CAR T-Cell Therapy in Metastatic CRPC and Future Directions in Care


Closing out their final module, expert panelists consider the role of CAR T-cell therapy in metastatic castration-resistant prostate cancer and look toward future evolutions in the broader treatment landscape.


Rana McKay, MD:That’s a perfect segue into CAR [chimeric antigen receptor] T cells. Where are we there? Tanya [Dorff] presented data on PSCA [prostate stem cell antigen]. The final analysis is that it continues to see toxicity. Regarding efficacy, I don’t think there was even a single PR [partial response] reported from the trial. Are we there yet or not with CAR T therapy? There’s a lot of excitement. Sumit, what do you think about CAR T?

Sumit K. Subudhi, MD, PhD:I don’t think it’s ready for solid tumors. It’s a great option for liquid tumors. That’s because we’re talking about the microenvironment, which is so important. Carl Jones’s group published that PSMA [prostate-specific membrane antigen] CAR T with the TGFB-dominant negative, which also saw a couple of responders. When they looked at the tumor microenvironment, they saw that a lot of the CAR Ts were getting stuck in the stroma area and not making it to the center of the tumor. The microenvironment continues to be a problem. If the issue is with toxicities, you can’t combine them with anything to help the microenvironment, like cabozantinib. We’ve got a ways to go.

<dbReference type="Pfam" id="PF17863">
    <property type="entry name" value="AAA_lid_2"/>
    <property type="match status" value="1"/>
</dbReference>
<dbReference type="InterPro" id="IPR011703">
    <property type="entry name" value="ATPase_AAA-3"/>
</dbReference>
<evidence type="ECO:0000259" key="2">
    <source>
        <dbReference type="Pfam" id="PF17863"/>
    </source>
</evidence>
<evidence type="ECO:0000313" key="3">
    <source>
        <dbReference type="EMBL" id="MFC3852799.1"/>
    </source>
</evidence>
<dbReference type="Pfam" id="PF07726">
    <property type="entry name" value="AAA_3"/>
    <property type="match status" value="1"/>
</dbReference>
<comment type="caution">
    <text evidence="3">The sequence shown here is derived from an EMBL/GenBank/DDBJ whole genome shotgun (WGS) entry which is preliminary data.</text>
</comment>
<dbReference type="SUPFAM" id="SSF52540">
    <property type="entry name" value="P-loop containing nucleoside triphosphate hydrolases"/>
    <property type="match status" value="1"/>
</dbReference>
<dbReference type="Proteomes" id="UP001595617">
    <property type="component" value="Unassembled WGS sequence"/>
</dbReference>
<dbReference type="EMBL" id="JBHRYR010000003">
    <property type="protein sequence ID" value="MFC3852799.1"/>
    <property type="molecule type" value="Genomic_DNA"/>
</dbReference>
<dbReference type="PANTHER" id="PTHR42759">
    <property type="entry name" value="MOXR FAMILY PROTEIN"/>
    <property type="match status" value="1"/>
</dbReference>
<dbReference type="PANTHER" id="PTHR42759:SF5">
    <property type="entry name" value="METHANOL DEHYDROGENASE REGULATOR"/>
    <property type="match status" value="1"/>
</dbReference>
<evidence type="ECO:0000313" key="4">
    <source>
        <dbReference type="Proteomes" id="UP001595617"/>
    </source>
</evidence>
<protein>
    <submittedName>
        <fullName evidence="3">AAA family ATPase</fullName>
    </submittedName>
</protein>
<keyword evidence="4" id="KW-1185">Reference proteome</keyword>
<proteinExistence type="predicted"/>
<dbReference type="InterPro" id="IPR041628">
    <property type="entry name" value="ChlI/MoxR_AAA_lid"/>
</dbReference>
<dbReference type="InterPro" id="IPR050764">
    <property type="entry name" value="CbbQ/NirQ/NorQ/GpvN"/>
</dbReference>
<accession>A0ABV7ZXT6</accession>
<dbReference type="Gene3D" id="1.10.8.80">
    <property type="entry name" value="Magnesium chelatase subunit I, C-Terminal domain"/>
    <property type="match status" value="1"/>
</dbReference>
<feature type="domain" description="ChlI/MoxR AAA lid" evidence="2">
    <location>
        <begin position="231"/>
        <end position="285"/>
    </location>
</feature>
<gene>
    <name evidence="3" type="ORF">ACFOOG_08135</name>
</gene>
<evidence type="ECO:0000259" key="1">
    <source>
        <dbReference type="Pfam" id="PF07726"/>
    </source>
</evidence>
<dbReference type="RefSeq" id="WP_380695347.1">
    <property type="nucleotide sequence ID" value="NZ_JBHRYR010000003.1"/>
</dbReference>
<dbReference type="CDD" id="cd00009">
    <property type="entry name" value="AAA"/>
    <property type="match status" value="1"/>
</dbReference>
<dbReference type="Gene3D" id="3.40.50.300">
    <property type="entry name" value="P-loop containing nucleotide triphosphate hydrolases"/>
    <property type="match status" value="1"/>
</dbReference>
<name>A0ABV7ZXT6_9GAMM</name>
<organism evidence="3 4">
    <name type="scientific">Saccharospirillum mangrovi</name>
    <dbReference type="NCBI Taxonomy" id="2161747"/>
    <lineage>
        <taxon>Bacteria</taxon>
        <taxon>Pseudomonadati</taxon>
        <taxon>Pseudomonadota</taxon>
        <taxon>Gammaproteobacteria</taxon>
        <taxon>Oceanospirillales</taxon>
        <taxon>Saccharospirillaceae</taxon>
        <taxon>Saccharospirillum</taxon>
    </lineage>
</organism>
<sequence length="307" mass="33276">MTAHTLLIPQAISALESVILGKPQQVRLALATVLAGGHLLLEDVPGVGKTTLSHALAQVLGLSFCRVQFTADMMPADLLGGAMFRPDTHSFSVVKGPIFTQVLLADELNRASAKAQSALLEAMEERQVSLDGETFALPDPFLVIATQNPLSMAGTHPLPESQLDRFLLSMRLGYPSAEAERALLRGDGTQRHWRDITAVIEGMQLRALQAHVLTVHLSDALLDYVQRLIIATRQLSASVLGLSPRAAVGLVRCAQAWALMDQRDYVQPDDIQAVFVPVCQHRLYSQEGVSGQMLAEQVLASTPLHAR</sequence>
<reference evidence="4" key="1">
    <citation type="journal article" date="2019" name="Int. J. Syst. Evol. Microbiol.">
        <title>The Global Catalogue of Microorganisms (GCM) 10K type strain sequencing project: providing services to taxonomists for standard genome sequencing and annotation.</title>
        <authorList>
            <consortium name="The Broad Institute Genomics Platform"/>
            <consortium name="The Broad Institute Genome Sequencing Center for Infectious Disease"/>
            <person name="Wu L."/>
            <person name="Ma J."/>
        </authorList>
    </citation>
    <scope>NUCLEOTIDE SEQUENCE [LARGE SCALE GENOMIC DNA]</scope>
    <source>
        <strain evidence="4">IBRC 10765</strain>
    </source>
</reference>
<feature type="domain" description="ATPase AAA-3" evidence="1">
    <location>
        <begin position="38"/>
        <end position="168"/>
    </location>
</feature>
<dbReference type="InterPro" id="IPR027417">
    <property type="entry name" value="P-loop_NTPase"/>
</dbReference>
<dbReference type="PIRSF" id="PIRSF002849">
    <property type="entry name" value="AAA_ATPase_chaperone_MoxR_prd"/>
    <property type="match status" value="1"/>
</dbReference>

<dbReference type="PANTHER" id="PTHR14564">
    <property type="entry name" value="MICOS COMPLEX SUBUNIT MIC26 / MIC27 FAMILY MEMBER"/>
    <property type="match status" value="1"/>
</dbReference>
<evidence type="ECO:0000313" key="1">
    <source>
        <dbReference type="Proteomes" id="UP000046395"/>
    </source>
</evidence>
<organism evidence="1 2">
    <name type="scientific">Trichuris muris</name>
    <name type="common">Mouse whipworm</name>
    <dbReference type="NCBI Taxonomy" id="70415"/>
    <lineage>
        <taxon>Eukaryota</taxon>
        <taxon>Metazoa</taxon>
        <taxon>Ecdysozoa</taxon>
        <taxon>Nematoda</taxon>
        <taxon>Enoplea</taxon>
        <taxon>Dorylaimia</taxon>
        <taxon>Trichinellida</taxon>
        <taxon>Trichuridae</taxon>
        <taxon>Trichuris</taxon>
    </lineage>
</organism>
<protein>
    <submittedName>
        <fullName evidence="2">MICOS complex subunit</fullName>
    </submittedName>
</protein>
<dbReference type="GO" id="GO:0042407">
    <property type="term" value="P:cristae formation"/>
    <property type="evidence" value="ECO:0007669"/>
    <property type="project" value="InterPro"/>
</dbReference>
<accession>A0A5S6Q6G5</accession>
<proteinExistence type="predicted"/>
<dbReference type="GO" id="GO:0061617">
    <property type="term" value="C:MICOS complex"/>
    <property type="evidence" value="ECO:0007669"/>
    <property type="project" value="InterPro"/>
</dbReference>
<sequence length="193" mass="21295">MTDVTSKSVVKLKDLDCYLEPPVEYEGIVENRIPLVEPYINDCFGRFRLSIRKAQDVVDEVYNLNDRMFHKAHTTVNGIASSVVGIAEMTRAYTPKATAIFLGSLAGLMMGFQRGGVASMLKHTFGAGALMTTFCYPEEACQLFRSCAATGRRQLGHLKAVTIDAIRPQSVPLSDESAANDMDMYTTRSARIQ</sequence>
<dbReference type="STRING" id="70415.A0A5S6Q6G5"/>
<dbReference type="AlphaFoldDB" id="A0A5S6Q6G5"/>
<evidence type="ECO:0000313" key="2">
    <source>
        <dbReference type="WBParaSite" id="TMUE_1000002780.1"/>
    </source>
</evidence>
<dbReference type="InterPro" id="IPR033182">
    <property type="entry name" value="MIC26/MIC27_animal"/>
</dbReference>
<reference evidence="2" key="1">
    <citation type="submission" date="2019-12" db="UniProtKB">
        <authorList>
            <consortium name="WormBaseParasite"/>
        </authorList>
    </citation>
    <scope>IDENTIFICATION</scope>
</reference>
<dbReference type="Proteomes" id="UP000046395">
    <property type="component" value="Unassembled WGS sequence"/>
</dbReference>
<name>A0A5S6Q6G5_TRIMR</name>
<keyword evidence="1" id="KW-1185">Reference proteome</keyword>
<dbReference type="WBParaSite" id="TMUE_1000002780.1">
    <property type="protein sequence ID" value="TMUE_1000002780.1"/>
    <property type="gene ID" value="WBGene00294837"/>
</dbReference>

Rana McKay, MD:It’s been so exciting seeing all the new data presented at ASCO [American Society of Clinical Oncology Annual Meeting]. The field has been changing rapidly. We’re redefining what all these states are. Repositioning our targeted therapies, our chemotherapies, looking at novel targets. It’s an exciting time for prostate cancer, with new imaging and genomics. Thank you all for joining us on the panel. Any final thoughts from the group?

Sumit K. Subudhi, MD, PhD:I’m excited about T-cell bispecifics.

Rana McKay, MD:Arash, any final thoughts from you?

Arash Rezazadeh Kalebasty, MD:It’s been a great discussion. I don’t have much to add, but I enjoyed the discussion.

Rana McKay, MD:Scott?

Scott Tagawa, MD, MS, FACP:I’m all for more confusion—having many more diagnostics and therapeutics. It gives us more options. I’ll live with that confusion.

Rana McKay, MD:Ulka?

Ulka Vaishampayan MD:No matter what, clinical trials are what help advance things. It’s important to keep considering patients for clinical trials.

Rana McKay, MD:Thank you all for a wonderful discussion. Thank you to our audience. We hope you found this OncLive® Peer Exchange® discussion to be useful and informative. I appreciate your time.

Transcript edited for clarity.

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